Beneficial effects of multi-disciplinary rehabilitation in post-acute COVID-19 - an observational cohort study

Eur J Phys Rehabil Med. 2021 Jan 15. doi: 10.23736/S1973-9087.21.06549-7. Online ahead of print.

Abstract

Background: The Corona Virus Disease 2019 (COVID-19) pandemic increases the demand for post-acute care in patients after a severe disease course. Various longterm sequelae are expected and rehabilitation medicine is challenged to support physical and cognitive recovery.

Aim: We aimed to explore the dysfunctions and outcome of COVID-19 survivors after early post-acute rehabilitation.

Design: Observational cohort study.

Methods: This study evaluated the post-acute sequelae of patients hospitalized for SARS-Cov-2 infection and analyzed rehabilitative outcomes of a subgroup of patients included in the prospective observational multicenter CovILD study.

Results: A total of 23 subjects discharged after severe to critical COVID-19 infection underwent an individualized, multi-professional rehabilitation. At the start of post-acute rehabilitation, impairment of pulmonary function (87%), symptoms related to postintensive care syndrome, and neuropsychological dysfunction (85%) were frequently found, whereas cardiac function appeared to be largely unaffected. Of interest, multidisciplinary rehabilitation resulted in a significant improvement in lung function, as reflected by an increase of forced vital capacity (p=0.007) and forced expiratory volume in one second (p=0.014), total lung capacity (p=0.003), and diffusion capacity for carbon monoxide (p=0.002). Accordingly, physical performance status significantly improved as reflected by a mean increase of six-minute walking distance by 176 (SD ± 137) meters. Contrarily, a considerable proportion of patients still had limited diffusion capacity (83%) or neurological symptoms including peripheral neuropathy at the end of rehabilitation.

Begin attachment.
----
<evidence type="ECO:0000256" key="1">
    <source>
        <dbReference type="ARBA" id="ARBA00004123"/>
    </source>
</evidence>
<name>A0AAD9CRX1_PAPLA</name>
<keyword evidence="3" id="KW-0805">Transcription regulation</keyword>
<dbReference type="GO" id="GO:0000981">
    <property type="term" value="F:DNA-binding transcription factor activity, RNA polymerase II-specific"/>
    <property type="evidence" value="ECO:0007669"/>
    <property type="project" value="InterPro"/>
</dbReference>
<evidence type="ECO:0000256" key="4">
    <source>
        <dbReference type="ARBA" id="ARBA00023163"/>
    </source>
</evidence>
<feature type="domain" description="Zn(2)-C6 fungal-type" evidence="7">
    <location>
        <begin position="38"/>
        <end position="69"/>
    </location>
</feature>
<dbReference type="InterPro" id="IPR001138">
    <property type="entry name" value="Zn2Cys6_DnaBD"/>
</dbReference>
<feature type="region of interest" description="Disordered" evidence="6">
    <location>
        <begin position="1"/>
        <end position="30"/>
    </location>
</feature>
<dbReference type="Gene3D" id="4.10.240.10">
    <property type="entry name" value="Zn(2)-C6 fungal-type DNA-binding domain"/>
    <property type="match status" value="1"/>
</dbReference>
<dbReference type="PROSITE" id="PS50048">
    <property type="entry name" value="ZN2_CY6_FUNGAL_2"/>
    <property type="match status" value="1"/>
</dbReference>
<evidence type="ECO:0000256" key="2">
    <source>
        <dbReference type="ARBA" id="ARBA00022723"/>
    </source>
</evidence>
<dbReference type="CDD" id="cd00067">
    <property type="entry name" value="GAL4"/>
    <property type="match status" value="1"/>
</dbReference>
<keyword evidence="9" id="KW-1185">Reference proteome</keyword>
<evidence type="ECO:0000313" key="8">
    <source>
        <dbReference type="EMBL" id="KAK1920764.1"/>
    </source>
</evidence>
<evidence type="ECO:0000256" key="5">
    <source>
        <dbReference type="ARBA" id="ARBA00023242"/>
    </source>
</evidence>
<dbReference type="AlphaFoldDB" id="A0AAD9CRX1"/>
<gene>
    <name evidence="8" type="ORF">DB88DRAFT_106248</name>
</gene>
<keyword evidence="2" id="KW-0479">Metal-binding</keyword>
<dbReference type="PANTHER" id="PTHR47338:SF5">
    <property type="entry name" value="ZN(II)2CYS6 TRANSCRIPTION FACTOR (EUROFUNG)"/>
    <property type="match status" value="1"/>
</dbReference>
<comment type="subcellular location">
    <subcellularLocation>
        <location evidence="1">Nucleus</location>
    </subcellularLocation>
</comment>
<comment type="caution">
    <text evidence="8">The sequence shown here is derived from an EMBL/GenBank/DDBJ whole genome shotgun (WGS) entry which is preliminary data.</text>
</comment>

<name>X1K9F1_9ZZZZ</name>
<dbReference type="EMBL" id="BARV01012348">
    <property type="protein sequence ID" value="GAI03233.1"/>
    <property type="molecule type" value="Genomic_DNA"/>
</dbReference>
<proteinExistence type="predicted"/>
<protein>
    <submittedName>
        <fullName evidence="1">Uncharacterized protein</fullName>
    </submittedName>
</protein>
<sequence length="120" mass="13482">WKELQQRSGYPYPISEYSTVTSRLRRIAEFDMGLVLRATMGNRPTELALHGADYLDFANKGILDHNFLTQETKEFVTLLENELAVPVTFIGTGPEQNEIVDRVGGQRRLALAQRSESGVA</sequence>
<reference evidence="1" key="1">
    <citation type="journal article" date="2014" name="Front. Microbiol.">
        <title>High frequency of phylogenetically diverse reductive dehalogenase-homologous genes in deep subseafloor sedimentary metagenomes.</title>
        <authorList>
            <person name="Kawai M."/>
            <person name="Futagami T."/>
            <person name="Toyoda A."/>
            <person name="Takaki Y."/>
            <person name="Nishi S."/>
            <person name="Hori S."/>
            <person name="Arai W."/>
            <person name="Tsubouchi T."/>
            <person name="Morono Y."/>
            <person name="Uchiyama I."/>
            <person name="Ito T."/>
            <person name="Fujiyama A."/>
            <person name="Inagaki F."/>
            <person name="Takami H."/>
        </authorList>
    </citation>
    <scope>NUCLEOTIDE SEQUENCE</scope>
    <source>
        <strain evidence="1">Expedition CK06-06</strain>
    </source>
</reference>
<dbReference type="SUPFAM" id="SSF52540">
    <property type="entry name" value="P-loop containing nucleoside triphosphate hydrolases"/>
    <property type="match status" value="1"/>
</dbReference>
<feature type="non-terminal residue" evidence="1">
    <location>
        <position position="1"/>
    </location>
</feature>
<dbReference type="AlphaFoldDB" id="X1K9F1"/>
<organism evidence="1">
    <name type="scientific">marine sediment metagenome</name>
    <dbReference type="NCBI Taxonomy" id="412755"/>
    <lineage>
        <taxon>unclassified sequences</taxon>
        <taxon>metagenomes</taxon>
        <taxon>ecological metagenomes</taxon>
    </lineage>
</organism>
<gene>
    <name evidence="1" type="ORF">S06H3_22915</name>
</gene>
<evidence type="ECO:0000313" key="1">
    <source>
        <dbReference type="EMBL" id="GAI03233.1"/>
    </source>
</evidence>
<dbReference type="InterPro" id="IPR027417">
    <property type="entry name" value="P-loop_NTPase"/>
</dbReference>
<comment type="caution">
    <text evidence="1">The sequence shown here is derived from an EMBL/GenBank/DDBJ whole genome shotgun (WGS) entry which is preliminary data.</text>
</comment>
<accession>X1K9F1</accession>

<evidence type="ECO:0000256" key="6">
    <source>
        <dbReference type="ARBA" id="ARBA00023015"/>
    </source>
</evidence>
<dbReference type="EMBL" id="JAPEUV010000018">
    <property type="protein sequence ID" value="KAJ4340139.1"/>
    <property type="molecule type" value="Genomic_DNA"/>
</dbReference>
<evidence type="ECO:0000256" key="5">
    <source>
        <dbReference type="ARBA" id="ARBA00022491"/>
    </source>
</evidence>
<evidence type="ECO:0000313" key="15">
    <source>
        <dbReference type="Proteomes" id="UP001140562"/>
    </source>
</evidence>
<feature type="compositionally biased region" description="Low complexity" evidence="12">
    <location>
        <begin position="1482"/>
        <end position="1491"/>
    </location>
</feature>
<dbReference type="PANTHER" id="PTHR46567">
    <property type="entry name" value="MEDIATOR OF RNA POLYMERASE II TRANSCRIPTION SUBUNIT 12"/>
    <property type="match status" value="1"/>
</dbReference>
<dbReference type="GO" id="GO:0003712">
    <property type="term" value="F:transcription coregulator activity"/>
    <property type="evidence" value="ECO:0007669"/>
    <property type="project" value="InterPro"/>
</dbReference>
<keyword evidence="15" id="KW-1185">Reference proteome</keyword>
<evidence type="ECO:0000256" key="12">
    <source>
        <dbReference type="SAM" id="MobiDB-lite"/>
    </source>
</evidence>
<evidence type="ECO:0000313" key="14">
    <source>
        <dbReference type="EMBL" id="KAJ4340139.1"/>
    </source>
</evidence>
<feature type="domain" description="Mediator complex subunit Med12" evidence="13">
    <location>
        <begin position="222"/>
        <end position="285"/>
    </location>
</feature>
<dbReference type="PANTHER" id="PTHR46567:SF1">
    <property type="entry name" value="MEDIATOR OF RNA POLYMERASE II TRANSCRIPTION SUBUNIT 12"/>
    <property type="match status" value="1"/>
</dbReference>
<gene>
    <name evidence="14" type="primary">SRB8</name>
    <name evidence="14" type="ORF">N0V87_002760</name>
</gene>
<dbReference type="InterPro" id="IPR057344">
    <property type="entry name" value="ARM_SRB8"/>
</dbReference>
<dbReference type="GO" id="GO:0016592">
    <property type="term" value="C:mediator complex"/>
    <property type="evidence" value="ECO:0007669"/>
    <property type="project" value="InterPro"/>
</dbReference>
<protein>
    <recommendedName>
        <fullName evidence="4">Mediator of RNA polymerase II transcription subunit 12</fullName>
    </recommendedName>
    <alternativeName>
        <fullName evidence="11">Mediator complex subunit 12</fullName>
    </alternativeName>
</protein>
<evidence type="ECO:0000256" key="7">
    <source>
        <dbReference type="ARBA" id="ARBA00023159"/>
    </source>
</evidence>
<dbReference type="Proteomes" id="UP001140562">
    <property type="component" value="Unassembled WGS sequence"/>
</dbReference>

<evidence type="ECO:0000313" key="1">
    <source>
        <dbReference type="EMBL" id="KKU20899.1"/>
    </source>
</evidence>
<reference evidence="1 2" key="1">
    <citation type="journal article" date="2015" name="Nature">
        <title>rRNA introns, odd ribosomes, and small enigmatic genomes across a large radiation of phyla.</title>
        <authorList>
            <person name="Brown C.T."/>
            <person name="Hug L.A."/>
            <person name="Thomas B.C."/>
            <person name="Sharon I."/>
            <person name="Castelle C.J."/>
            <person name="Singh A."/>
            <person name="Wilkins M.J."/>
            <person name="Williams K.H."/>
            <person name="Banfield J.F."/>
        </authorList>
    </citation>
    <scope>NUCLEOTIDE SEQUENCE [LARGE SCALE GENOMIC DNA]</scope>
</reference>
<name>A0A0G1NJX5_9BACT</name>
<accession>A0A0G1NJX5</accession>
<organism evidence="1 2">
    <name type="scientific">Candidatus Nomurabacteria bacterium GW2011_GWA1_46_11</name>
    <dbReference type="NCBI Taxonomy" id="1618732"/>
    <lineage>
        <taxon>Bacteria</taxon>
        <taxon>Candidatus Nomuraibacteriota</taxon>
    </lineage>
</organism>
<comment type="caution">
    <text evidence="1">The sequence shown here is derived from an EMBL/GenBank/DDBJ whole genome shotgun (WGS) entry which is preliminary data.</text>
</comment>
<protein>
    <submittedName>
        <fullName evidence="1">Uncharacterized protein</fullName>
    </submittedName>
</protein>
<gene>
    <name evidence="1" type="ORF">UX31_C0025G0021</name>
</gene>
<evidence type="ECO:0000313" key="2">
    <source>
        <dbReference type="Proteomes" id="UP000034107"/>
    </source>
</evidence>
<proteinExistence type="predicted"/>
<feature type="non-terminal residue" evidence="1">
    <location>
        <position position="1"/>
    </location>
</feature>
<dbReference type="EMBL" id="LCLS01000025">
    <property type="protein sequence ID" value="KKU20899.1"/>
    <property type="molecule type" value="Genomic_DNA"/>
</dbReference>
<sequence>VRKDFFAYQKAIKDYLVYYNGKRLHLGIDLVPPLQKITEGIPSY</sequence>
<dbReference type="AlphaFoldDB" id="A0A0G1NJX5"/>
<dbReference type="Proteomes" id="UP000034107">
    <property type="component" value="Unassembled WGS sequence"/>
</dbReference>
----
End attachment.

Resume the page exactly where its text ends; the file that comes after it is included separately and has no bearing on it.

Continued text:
Conclusions: Individuals discharged after a severe course of COVID-19 frequently present with persisting physical and cognitive dysfunctions after hospital discharge. Those patients significantly benefit from multi-disciplinary inpatient rehabilitation.

Clinical rehabilitation impact: Our data demonstrate the highly promising effects of early post-acute rehabilitation in survivors of severe or critical COVID-19. This finding urges the need for further prospective evaluations and may impact future treatment and rehabilitation strategies.